Gifted athletes can ruin your rugby program

Having a so-called “gifted” athlete on your rugby team can be great if they have the right attitude and fit well into your team culture. But gifted athletes can ruin your rugby program if they don’t have the commitment and personal values to match their skill at sport.

For example, in the hyper-competitive area of pay-to-play youth sports in America, too often we see “gifted” athletes that are uncoachable. An uncoachable athlete exhibits behavioral traits familiar to most coaches. These include:

  • poor commitment to training
  • low attention span and effort
  • tardiness for games and practice sessions
  • lack of respect for teammates and coaches
  • lack of humility
  • lack of passion for the game
  • finger pointing/lack of accountability

How gifted athletes can ruin your rugby program

In team sports like rugby, these behaviors can have a host of negative impacts on your team. The most common and dangerous impact is poor morale. Poor morale affects more than just on-field performance. If left unchecked, poor morale can decimate numbers at training, negatively impact player recruiting, and directly prevent your ability to communicate with your athletes in a meaningful way.

In other words, poor morale can kill your rugby program. So if you’ve got a “gifted” athlete hurting team morale, you had better do something about it.

Talent is a poor indicator of long-term success

Before continuing, all coaches, parents, and athletes of all levels should watch the video above by international sports consultant Wayne Goldsmith.

Mr. Goldsmith has worked at all levels of sport and with wide-range of high-profile organizations including the Australian Rugby Union and USA Swimming. Critically, he spent 8 years as a talent identifier for Swimming Australia in the lead up to the 2000 Summer Olympics.

In the video, a parent asks Mr. Goldsmith “How do I know if [my child] is talented.” In his excellent reply, Mr. Goldsmith makes a number of important points based on his 25+ years of experience in sport:

  1. “There is no such thing as a gifted 8 year old.” It doesn’t exist.
  2. Gifted athletes with the commitment level to be professional or represent their country are exceedingly rare. As an athlete’s parent, it’s unlikely that you are “…sitting across the breakfast table from one”.
  3. Specializing in a single sport too early is a “…road to doom” with most kids who do so leaving the sport early. In other words, “The kids that [..] could be anything, in sporting terms, most of the time end up doing nothing.”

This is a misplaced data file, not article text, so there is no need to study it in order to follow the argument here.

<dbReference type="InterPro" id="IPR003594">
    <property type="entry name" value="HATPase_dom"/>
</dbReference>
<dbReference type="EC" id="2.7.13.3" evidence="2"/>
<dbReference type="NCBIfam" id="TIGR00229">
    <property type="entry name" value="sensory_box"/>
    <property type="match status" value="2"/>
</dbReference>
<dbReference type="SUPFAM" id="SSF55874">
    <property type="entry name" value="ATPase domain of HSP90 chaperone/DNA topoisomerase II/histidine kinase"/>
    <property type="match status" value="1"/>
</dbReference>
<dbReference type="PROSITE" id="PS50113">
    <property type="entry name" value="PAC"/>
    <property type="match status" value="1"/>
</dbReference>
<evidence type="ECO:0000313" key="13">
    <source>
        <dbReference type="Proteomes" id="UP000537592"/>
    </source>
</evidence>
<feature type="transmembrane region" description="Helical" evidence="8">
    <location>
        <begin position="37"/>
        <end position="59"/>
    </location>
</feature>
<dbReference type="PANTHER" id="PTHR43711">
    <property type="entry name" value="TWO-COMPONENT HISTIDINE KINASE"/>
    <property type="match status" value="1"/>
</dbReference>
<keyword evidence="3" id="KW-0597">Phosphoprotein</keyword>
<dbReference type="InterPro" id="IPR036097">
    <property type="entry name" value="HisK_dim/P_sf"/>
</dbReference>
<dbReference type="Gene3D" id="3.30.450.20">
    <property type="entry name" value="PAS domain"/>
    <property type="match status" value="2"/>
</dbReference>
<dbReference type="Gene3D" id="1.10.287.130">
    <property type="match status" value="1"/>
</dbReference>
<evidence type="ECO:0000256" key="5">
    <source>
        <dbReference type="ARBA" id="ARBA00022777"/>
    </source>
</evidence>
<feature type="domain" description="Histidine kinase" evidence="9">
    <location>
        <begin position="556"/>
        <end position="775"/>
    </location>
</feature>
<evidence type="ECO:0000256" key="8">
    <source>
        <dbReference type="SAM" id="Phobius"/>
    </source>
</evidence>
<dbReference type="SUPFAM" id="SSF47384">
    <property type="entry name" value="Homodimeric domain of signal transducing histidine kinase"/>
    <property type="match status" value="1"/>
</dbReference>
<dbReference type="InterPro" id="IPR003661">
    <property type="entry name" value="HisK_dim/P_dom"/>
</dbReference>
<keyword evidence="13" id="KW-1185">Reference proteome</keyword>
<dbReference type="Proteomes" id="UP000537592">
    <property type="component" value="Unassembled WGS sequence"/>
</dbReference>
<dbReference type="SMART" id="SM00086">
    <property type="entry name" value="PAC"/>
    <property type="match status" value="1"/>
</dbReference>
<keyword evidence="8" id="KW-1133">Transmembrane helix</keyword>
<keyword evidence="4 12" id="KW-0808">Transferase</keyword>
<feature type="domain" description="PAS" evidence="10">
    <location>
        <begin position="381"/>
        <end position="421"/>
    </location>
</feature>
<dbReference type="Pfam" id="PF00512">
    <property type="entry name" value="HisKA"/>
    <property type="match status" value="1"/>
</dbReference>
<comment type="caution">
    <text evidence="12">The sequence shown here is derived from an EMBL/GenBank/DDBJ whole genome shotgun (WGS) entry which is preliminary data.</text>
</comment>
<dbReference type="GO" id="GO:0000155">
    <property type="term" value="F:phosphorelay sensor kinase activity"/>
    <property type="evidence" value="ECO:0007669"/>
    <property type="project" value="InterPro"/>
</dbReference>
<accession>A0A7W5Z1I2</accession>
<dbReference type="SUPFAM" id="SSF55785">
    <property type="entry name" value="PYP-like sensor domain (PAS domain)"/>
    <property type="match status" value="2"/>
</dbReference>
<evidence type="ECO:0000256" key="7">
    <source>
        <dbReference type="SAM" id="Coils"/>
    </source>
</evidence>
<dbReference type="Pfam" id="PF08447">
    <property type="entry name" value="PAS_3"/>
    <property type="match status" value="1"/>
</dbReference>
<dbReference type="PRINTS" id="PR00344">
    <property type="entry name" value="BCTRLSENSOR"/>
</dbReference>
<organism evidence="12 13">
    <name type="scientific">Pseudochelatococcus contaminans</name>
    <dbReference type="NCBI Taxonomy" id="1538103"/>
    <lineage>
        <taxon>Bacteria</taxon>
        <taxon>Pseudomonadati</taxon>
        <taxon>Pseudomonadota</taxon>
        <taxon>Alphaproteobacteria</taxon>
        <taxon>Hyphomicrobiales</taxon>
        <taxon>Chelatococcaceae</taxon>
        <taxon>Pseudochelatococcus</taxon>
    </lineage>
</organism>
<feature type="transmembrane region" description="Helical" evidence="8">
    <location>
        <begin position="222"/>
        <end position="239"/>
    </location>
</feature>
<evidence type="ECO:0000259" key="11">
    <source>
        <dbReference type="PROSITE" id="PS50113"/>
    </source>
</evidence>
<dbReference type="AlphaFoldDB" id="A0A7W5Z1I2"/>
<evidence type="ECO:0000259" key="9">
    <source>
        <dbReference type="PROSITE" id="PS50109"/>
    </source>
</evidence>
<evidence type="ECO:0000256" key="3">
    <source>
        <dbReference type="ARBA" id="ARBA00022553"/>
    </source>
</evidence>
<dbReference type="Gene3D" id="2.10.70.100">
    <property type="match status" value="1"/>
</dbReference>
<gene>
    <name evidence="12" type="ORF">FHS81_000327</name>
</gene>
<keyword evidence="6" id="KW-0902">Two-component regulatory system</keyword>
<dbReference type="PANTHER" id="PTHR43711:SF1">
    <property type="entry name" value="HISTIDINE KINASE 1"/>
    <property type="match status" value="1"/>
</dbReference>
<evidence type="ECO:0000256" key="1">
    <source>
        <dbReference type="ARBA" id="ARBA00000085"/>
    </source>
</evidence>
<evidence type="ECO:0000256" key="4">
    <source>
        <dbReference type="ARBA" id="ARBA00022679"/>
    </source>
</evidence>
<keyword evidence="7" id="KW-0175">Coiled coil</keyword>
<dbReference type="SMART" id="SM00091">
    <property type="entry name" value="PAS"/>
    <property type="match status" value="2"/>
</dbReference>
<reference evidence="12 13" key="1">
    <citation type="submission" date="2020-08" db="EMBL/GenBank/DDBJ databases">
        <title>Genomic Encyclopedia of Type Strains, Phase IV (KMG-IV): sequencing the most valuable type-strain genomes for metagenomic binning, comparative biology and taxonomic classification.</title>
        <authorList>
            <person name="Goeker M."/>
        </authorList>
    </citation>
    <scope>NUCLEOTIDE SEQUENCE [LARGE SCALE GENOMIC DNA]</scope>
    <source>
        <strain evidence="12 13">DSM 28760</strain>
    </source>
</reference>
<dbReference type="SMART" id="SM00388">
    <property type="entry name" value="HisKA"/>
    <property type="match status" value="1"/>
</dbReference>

4. “Don’t worship physical talent…” because it is a poor indicator of long term success.
  5. Commitment is the best indicator of long term success.

How to manage “gifted” but uncoachable youth athletes

To prevent the long-term negative consequences of having an uncoachable “gifted” athlete on your team, you need some strategies for dealing with the problem.

With Mr. Goldsmiths comments in mind, the strategy to deal with uncoachable “gifted” athletes is quite clear: to maintain a positive, sustainable coaching environment for your team you must sacrifice the short term benefits of having a “gifted” player (i.e. winning).

In other words, the player will need to shift their attitude to remain on the team.

The specifics of how this plays out will be unique for each player, coach, and team. But it likely starts with honest discussions to educate the player and (for youth athletes) their parents as to the coach’s expectations. At a minimum, the coach will have to make it clear that the behaviors described above are not acceptable.

If discussions are not fruitful, you may need to start benching the “gifted” player. In the worst cases where all other interventions have failed, this process likely ends with the coaching asking the “gifted” player to leave the team.

Turnover Time

We’d love to hear about your experience dealing with talented players. How did you manage the situation? Did the player remain on the team in the long run? What would you do differently the next time this problem occurs?

  1. Afa Hanipale
    Afa Hanipale
    February 12, 2019 at 5:58 pm

    This is an awesome article! Im totally agree on this! Coaching in nz now in Japan! Its happening!! In Japan the focus is winning not developing!! And I’m changing the mindset of students n players by communicating and one on one talks!! Thanks

    • Vic Drover
      Vic Drover • Post Author •
      February 12, 2019 at 6:07 pm

      How do you handle difficult players there? Would love to learn from your experiences.

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